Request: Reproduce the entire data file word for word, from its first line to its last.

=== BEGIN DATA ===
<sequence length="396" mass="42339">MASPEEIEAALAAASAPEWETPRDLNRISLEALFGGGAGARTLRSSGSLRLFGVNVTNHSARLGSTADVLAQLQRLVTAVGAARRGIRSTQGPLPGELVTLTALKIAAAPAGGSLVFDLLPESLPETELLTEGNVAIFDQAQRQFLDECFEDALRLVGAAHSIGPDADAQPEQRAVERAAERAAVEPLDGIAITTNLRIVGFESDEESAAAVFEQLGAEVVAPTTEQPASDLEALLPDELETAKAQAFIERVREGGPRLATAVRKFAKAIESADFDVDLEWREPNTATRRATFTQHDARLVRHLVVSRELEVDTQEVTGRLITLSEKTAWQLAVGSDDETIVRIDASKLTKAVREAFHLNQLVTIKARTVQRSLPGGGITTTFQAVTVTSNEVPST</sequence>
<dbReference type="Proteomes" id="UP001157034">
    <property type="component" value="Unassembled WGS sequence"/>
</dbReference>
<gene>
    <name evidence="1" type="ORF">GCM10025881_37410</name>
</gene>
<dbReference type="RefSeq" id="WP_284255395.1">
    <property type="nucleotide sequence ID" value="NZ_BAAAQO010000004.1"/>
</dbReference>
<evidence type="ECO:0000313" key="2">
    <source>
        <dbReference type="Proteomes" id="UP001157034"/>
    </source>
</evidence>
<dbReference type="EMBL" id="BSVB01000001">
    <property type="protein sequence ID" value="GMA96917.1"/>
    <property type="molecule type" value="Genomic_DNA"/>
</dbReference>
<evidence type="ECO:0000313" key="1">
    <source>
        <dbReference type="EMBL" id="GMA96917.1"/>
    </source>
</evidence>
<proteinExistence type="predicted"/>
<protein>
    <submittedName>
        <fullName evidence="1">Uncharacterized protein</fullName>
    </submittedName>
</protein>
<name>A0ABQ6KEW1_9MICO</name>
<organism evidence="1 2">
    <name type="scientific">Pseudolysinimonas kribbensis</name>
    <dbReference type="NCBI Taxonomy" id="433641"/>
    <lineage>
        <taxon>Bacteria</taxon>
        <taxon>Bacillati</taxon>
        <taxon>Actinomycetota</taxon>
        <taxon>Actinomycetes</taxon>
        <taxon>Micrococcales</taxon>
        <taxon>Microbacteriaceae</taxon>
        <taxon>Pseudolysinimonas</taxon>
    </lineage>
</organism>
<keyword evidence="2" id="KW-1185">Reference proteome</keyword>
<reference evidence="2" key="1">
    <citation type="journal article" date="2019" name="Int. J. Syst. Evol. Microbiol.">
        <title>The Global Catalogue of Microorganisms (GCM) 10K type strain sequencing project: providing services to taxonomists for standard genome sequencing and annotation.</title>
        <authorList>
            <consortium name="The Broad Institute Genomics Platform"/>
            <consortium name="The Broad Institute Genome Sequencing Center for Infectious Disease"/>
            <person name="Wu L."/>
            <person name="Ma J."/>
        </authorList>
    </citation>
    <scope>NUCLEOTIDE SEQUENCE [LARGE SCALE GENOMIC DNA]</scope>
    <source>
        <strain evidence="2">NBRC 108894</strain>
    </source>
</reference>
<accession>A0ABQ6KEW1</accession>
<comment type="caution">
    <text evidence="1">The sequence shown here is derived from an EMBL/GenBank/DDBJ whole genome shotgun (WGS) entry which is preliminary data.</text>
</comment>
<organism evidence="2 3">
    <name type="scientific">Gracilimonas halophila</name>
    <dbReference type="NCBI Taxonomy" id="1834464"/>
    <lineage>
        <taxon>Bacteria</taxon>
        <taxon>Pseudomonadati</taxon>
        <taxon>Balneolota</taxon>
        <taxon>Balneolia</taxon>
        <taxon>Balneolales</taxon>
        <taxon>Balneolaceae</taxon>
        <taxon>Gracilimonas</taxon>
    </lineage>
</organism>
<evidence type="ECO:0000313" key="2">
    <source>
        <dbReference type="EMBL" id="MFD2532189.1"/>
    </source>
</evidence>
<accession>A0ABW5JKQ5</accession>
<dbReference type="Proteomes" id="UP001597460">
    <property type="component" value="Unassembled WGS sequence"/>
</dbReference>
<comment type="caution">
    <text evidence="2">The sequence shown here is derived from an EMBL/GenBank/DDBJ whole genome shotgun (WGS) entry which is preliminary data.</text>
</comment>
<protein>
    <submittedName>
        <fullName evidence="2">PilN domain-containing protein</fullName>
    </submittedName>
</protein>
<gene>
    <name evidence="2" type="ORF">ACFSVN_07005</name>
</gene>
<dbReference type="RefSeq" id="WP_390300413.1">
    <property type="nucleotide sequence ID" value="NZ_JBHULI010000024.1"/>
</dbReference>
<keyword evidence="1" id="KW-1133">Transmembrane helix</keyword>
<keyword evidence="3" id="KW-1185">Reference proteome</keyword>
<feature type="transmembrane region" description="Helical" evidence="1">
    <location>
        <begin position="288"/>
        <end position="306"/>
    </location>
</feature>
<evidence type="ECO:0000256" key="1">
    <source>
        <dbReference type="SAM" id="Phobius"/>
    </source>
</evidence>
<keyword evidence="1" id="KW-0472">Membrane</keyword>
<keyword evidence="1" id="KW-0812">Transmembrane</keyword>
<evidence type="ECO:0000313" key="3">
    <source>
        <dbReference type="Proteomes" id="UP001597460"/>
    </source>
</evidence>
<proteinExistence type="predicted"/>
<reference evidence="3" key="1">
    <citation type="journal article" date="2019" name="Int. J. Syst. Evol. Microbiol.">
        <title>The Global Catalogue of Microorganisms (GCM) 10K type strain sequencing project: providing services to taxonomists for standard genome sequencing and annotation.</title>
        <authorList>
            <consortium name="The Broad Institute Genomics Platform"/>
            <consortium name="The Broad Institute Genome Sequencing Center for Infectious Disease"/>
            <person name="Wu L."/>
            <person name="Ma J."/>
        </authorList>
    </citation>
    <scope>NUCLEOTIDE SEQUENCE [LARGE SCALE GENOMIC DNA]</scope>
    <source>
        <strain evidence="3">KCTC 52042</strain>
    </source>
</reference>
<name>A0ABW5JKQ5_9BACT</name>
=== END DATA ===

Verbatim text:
<sequence length="396" mass="42339">MASPEEIEAALAAASAPEWETPRDLNRISLEALFGGGAGARTLRSSGSLRLFGVNVTNHSARLGSTADVLAQLQRLVTAVGAARRGIRSTQGPLPGELVTLTALKIAAAPAGGSLVFDLLPESLPETELLTEGNVAIFDQAQRQFLDECFEDALRLVGAAHSIGPDADAQPEQRAVERAAERAAVEPLDGIAITTNLRIVGFESDEESAAAVFEQLGAEVVAPTTEQPASDLEALLPDELETAKAQAFIERVREGGPRLATAVRKFAKAIESADFDVDLEWREPNTATRRATFTQHDARLVRHLVVSRELEVDTQEVTGRLITLSEKTAWQLAVGSDDETIVRIDASKLTKAVREAFHLNQLVTIKARTVQRSLPGGGITTTFQAVTVTSNEVPST</sequence>
<dbReference type="Proteomes" id="UP001157034">
    <property type="component" value="Unassembled WGS sequence"/>
</dbReference>
<gene>
    <name evidence="1" type="ORF">GCM10025881_37410</name>
</gene>
<dbReference type="RefSeq" id="WP_284255395.1">
    <property type="nucleotide sequence ID" value="NZ_BAAAQO010000004.1"/>
</dbReference>
<evidence type="ECO:0000313" key="2">
    <source>
        <dbReference type="Proteomes" id="UP001157034"/>
    </source>
</evidence>
<dbReference type="EMBL" id="BSVB01000001">
    <property type="protein sequence ID" value="GMA96917.1"/>
    <property type="molecule type" value="Genomic_DNA"/>
</dbReference>
<evidence type="ECO:0000313" key="1">
    <source>
        <dbReference type="EMBL" id="GMA96917.1"/>
    </source>
</evidence>
<proteinExistence type="predicted"/>
<protein>
    <submittedName>
        <fullName evidence="1">Uncharacterized protein</fullName>
    </submittedName>
</protein>
<name>A0ABQ6KEW1_9MICO</name>
<organism evidence="1 2">
    <name type="scientific">Pseudolysinimonas kribbensis</name>
    <dbReference type="NCBI Taxonomy" id="433641"/>
    <lineage>
        <taxon>Bacteria</taxon>
        <taxon>Bacillati</taxon>
        <taxon>Actinomycetota</taxon>
        <taxon>Actinomycetes</taxon>
        <taxon>Micrococcales</taxon>
        <taxon>Microbacteriaceae</taxon>
        <taxon>Pseudolysinimonas</taxon>
    </lineage>
</organism>
<keyword evidence="2" id="KW-1185">Reference proteome</keyword>
<reference evidence="2" key="1">
    <citation type="journal article" date="2019" name="Int. J. Syst. Evol. Microbiol.">
        <title>The Global Catalogue of Microorganisms (GCM) 10K type strain sequencing project: providing services to taxonomists for standard genome sequencing and annotation.</title>
        <authorList>
            <consortium name="The Broad Institute Genomics Platform"/>
            <consortium name="The Broad Institute Genome Sequencing Center for Infectious Disease"/>
            <person name="Wu L."/>
            <person name="Ma J."/>
        </authorList>
    </citation>
    <scope>NUCLEOTIDE SEQUENCE [LARGE SCALE GENOMIC DNA]</scope>
    <source>
        <strain evidence="2">NBRC 108894</strain>
    </source>
</reference>
<accession>A0ABQ6KEW1</accession>
<comment type="caution">
    <text evidence="1">The sequence shown here is derived from an EMBL/GenBank/DDBJ whole genome shotgun (WGS) entry which is preliminary data.</text>
</comment>
<organism evidence="2 3">
    <name type="scientific">Gracilimonas halophila</name>
    <dbReference type="NCBI Taxonomy" id="1834464"/>
    <lineage>
        <taxon>Bacteria</taxon>
        <taxon>Pseudomonadati</taxon>
        <taxon>Balneolota</taxon>
        <taxon>Balneolia</taxon>
        <taxon>Balneolales</taxon>
        <taxon>Balneolaceae</taxon>
        <taxon>Gracilimonas</taxon>
    </lineage>
</organism>
<evidence type="ECO:0000313" key="2">
    <source>
        <dbReference type="EMBL" id="MFD2532189.1"/>
    </source>
</evidence>
<accession>A0ABW5JKQ5</accession>
<dbReference type="Proteomes" id="UP001597460">
    <property type="component" value="Unassembled WGS sequence"/>
</dbReference>
<comment type="caution">
    <text evidence="2">The sequence shown here is derived from an EMBL/GenBank/DDBJ whole genome shotgun (WGS) entry which is preliminary data.</text>
</comment>
<protein>
    <submittedName>
        <fullName evidence="2">PilN domain-containing protein</fullName>
    </submittedName>
</protein>
<gene>
    <name evidence="2" type="ORF">ACFSVN_07005</name>
</gene>
<dbReference type="RefSeq" id="WP_390300413.1">
    <property type="nucleotide sequence ID" value="NZ_JBHULI010000024.1"/>
</dbReference>
<keyword evidence="1" id="KW-1133">Transmembrane helix</keyword>
<keyword evidence="3" id="KW-1185">Reference proteome</keyword>
<feature type="transmembrane region" description="Helical" evidence="1">
    <location>
        <begin position="288"/>
        <end position="306"/>
    </location>
</feature>
<evidence type="ECO:0000256" key="1">
    <source>
        <dbReference type="SAM" id="Phobius"/>
    </source>
</evidence>
<keyword evidence="1" id="KW-0472">Membrane</keyword>
<keyword evidence="1" id="KW-0812">Transmembrane</keyword>
<evidence type="ECO:0000313" key="3">
    <source>
        <dbReference type="Proteomes" id="UP001597460"/>
    </source>
</evidence>
<proteinExistence type="predicted"/>
<reference evidence="3" key="1">
    <citation type="journal article" date="2019" name="Int. J. Syst. Evol. Microbiol.">
        <title>The Global Catalogue of Microorganisms (GCM) 10K type strain sequencing project: providing services to taxonomists for standard genome sequencing and annotation.</title>
        <authorList>
            <consortium name="The Broad Institute Genomics Platform"/>
            <consortium name="The Broad Institute Genome Sequencing Center for Infectious Disease"/>
            <person name="Wu L."/>
            <person name="Ma J."/>
        </authorList>
    </citation>
    <scope>NUCLEOTIDE SEQUENCE [LARGE SCALE GENOMIC DNA]</scope>
    <source>
        <strain evidence="3">KCTC 52042</strain>
    </source>
</reference>
<name>A0ABW5JKQ5_9BACT</name>